Keeping an open frame

The annual Local Testimony press photography show is more than just pictures.

A RELIGIOUS Jew who turned his car into his home recites Psalms in the Bukharan neighborhood of Jerusalem (photo credit: Noam Moskowitz)
A RELIGIOUS Jew who turned his car into his home recites Psalms in the Bukharan neighborhood of Jerusalem
(photo credit: Noam Moskowitz)
If a picture is, indeed, worth 1,000 words, then there are tens of thousands of words, of the most eloquent and stirring nature, on display at the Eretz Israel Museum right now.
The annual Local Testimony press photography show has garnered increasing popularity over the decade of its existence and, when I did the tour of the spacious second floor of the museum’s Rothschild Building with curator Moran Shoub, there were plenty of visitors around.
For Shoub, Local Testimony is about much more than just the visual content of the items on display, from here and around the world, however captivating or alluring they may be. “If I just want to see the pictures, I can open the catalogue,” she suggests.
“An exhibition is more than pictures, it is about the whole experience of the space.”
That comes across in crystal-clear fashion as soon as you enter the exhibition area. For starters, you are immediately struck by the dramatic content of some of the shots; but, in a sense, that is a given once the adjudicating experts have done their job, by sifting through the thousands of entries and whittling them down to the final 100 or so pictures.
You know you are going to be impressed by the individual items you see.
The true added value of the exhibition is that, before you know it, you are drawn into the core of the show and, almost willy-nilly, coaxed into seeking out the next shot, and then the next. That is down to Shoub and the way she has set out the press image stall.
“The Israeli exhibition is assembled like a building site. You can enter the space from various places.
It is always open,” explains the curator, adding that her foreign counterpart from World Press, the Dutch-based international press photography agency which sponsors the event, took that on board before getting down to work himself. “He hung the international pictures in relation to the Israeli exhibition.
For instance, he placed the pictures that relate to Syria and Gaza close to the Israeli photos. War is a constant in Israeli photos, and there are pictures from all over the world on the same topic.”
But there are plenty of uniquely local themes in Local Testimony, too. Miriam Alster’s Photograph of the Year-winning shot, for example, of a prayer service conducted by the Women of the Wall protest group, which took place in June last year, could only have been taken here. The juxtapositioning of praying women in tallitot and tefillin, ringed by female Border Police soldiers wearing facial expressions that run the gamut from weariness to don’t-messwith- me looks, makes for a robust-looking image that conveys much of what life is about in this part of the world.
Is that the epitome of Israeli photography? Can one define one print or another as fundamentally Israeli? Is there such a thing as “Israeli photography?” Alster’s work may well fit the bill. “You have here composition of very human-female presence, and there is one character missing from the frame,” notes Shoub. “That’s the photographer whom you sense, because of the gap in the shot. But the whole frame is typically Israeli, because of the theme. You have solidarity of women here, but you also have conflict and struggle. The women Border Police officers are blocking the praying women.”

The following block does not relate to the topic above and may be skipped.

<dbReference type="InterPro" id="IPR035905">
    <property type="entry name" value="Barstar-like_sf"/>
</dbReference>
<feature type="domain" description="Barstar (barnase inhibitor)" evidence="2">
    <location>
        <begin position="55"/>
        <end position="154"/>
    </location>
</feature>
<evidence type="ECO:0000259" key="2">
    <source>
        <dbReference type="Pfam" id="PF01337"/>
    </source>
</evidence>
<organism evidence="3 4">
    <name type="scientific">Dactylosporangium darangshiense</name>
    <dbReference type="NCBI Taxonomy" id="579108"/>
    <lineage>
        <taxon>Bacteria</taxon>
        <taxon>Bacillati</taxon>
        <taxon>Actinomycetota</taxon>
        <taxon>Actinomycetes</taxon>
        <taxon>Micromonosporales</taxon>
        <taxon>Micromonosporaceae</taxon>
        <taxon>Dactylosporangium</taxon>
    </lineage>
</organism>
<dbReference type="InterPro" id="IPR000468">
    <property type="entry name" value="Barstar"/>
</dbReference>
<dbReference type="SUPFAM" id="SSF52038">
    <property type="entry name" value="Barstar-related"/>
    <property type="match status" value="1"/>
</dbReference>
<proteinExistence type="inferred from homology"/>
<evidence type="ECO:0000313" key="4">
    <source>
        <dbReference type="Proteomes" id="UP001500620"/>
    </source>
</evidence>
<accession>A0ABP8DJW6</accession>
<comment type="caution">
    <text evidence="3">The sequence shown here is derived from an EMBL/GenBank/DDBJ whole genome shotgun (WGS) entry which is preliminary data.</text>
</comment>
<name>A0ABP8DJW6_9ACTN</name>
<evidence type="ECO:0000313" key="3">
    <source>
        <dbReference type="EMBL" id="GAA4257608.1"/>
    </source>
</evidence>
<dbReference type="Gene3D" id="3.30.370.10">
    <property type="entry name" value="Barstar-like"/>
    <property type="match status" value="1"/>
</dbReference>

Shoub suddenly backtracks a mite. “Actually, I am not sure you can say there is such a thing as Israeli photography, but I can look at a particular photograph and explain why it is Israeli.”
Shoub has been in the photography field for many years, both as an artist and as a curator, and she does not air her views lightly, without due consideration.
One of the enduring characteristics of photography from this country, she notes, is the prevalence of walls.
“The vast majority of Israeli photographs there are walls, and a human story. In the city, of course, you will generally find walls, but even when a photographer goes to take pictures of, say, Beduin, Palestinians in firing zones, with their herds, there are always walls in the pictures.”
Is that because, in the Middle East, the issue of a home is of such paramount importance? “I think so,” says Shoub.
“You can have a picture of policemen sheltering behind a concrete defense walls, or children playing inside a migunit protected area, but at the end of the day, a wall is a home.
For a Beduin it may be plastic sheeting or corrugated iron, but it is still a home. Here we are, fighting for our home.”
Shoub takes the home theme into the realms of metaphor.
“I suddenly understood that a photograph is like a home,” she proffers. “A photograph commemorates or perpetuates. If you walk through a city and you see the walls, you sense that the walls have witnessed everything that has happened there.”
Then there is Uriel Sinai’s Series of the Year collection, portraying people in the South of the country taking cover during Operation Pillar of Defense, or surveying the damage caused by Palestinian rockets. Of course, we do not have the monopoly on global hostilities, and presumably press photographers working in other arenas could produce similar images, but there is a definite Israeli flavor to Sinai’s shots.
Sinai also took third prize in the Portraits, Singles category, for his endearing photograph of an IDF soldier taking a quick break during a training exercise in the Golan Heights. The contrast of the young man’s almost dreamy facial expression, the limpid position of his hands, notwithstanding his uniform, ammunition pouches and hefty rifle, produces a strong oxymoronic end result.